A F-15E fighter jet will take the place of the F-16 in the skies, and in the Pentagon’s new definition of a fighter jet, the jet will be a fuel-efficient airplane.
The definition is a key component of a new plan to redefine what it means to be a fighter, with Defense Secretary Chuck Hagel urging Congress to approve the plan at a Pentagon hearing in the coming weeks.
The F-35, which has a range of more than 1,300 miles, and the F/A-18E/F Super Hornet, which can travel 2,000 miles, will be the two mainstay fighters used by the military, as well as the Air Force, Navy, Marine Corps and Coast Guard.
The plan to change the definition of fighter jets is part of Hagel’s push to create a new, unified definition of the military.
The Pentagon has been working on the definition for about a year and has had no formal proposal for it.
The process has been complicated by a series of problems, including a disagreement between Congress and Hagel on how much money to spend on the plan.
The debate over the plan began in July, when Hagel sent letters to Congress asking for the definition to be finalized.
The letters did not specify a deadline, but they did indicate that it would take months for the Pentagon to produce the definition.
In late July, Hagel told reporters that the definition should be finalized in August.
He did not provide an exact date.
Hagel is not expected to unveil the final version of the new definition at a congressional hearing Wednesday in which he will outline the Pentagon plan to modernize the military and reduce the risk of cyber attacks.
Congressional lawmakers will also be asked to approve funding for the new fighter, and will be asked about the proposal in the next months-long fiscal year, which begins Sept. 30.
The defense secretary will deliver a speech at the Pentagon this week outlining the plan, and it will be unveiled during a hearing on defense spending in the House of Representatives next week.HAGEL said the F–15E and the Super Hornets would be the mainstay fighter planes for the military because they are both highly maneuverable.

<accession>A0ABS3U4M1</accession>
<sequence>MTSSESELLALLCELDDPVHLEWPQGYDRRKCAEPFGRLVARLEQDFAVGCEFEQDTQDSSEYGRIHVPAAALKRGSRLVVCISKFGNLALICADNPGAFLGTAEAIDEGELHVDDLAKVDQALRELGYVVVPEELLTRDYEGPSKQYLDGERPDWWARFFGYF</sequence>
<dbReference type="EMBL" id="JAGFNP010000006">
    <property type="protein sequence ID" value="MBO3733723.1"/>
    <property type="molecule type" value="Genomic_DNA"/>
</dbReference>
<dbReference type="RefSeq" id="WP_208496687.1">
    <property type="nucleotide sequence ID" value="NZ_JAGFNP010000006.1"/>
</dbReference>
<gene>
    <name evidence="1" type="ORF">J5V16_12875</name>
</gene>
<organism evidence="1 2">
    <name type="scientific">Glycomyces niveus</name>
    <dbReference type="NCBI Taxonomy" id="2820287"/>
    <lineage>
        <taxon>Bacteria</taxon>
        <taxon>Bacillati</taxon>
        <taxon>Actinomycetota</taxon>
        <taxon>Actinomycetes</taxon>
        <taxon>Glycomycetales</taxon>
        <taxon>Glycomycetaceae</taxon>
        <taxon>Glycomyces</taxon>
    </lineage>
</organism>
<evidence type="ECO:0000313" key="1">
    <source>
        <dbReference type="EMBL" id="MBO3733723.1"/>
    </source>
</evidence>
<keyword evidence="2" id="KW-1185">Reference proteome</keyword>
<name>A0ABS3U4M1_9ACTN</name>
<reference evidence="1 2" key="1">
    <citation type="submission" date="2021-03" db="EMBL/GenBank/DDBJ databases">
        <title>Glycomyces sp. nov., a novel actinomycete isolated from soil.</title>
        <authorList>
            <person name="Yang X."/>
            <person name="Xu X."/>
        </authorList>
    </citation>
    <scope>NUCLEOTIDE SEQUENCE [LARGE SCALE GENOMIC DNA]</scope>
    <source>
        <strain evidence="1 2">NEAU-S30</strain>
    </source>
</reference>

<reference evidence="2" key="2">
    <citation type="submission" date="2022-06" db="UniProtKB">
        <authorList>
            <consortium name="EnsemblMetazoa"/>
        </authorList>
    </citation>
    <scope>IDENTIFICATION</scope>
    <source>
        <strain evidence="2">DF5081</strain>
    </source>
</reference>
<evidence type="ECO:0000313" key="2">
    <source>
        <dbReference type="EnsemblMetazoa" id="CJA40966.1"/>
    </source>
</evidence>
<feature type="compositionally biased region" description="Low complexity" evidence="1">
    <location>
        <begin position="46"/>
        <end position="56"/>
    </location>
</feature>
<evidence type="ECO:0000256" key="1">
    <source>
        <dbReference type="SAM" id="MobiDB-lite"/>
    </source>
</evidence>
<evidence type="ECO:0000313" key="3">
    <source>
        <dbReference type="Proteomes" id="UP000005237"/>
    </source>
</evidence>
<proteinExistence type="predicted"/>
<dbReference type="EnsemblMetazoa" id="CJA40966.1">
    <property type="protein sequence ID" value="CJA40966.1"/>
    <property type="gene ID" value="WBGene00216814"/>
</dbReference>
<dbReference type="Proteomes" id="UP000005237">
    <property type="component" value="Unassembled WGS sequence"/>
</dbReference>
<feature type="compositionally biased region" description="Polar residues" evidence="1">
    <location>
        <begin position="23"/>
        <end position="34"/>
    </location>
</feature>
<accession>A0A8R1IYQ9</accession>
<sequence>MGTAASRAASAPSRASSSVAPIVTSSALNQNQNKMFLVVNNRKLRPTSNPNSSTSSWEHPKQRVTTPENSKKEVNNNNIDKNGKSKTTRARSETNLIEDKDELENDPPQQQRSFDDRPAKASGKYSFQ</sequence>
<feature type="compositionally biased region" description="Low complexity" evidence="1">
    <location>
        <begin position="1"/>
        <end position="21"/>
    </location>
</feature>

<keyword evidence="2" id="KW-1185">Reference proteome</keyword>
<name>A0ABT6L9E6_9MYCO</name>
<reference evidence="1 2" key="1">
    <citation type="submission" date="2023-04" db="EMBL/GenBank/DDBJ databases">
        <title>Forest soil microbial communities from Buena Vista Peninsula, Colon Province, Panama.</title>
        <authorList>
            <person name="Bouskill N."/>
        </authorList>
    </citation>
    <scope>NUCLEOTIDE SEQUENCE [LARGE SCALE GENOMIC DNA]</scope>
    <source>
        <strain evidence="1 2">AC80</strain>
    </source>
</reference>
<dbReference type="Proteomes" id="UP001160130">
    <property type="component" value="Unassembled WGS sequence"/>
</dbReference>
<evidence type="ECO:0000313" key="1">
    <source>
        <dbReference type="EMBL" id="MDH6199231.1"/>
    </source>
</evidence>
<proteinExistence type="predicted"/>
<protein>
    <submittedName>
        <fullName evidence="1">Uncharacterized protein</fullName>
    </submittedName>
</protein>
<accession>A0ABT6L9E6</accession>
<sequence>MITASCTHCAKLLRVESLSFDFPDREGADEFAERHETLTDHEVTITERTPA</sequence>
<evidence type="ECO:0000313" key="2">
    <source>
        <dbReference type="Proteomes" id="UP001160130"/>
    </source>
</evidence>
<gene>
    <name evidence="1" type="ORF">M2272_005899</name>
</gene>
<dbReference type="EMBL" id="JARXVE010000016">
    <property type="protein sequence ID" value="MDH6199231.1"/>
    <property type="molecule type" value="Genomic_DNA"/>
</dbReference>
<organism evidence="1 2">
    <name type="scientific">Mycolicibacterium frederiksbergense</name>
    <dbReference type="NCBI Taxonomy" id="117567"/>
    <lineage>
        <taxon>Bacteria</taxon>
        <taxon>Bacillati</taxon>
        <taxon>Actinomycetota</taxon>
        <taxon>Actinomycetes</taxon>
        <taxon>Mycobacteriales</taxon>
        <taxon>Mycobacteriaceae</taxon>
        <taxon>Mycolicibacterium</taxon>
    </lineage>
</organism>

The F-20A will be used to replace the F‐16 in a limited number of missions.
The Super Hornett is the most maneuverable of the existing jets, and its radar is a little more powerful than that of the other planes, Hagell said.
The new fighter jet is also expected to be cheaper than the F4 Phantom.
The fighter jet has a cost of $4.5 billion, or about $1.4 billion more than the Phantom.
The Super Hornette costs about $2.6 billion and is one of two F-14s, the other being the F135, which is not part of the plan but has been designed for use by the Air National Guard.
Hegel said the new jet will have the same engine configuration as the F6-100, which had a twin-engine design.
But the F3 is different.
It has a single-engine engine that is more powerful and will have better fuel economy, he said.
The jet will also have more maneuverability, which will reduce the threat to air crews.
Hakim Alshamani, an analyst at the RAND Corp. think tank, said the plan was more important than Hagel expected.
“The F–35 is a huge, huge deal, it’s going to be the most expensive aircraft in history, but it’s not going to save the American economy,” Alshamy said.
“If they want to make it into a credible deterrent, the F1 is the better choice.”
Alshamy added that the F2 and F3 fighters are not comparable in terms of cost.
The United States spent about $500 billion on the F15E in its first five years of service, the cost of which has risen about 30 percent since then.
The military has spent about 2.5 trillion dollars on its fighter program since 2002.
The Air Force spent about a trillion dollars to purchase the F18E, a fighter that has been largely a symbol of American strength, even though it was developed in Japan.
The cost to buy the F16 has risen by about 50 percent since 2002, and is expected to reach $70 billion.
The cost of buying the F21A has risen to $70.6 million, or $1 billion more per plane than the Super Hornets.
The number of aircraft the Air Department is buying will be cut by about half, to 7,600 planes, with the Pentagon now buying more than 40 F-22s and 12 F-45s.
The Defense Department has also begun selling the F22 Raptor stealth fighter, which costs about a half billion dollars to develop.
Hagan said he is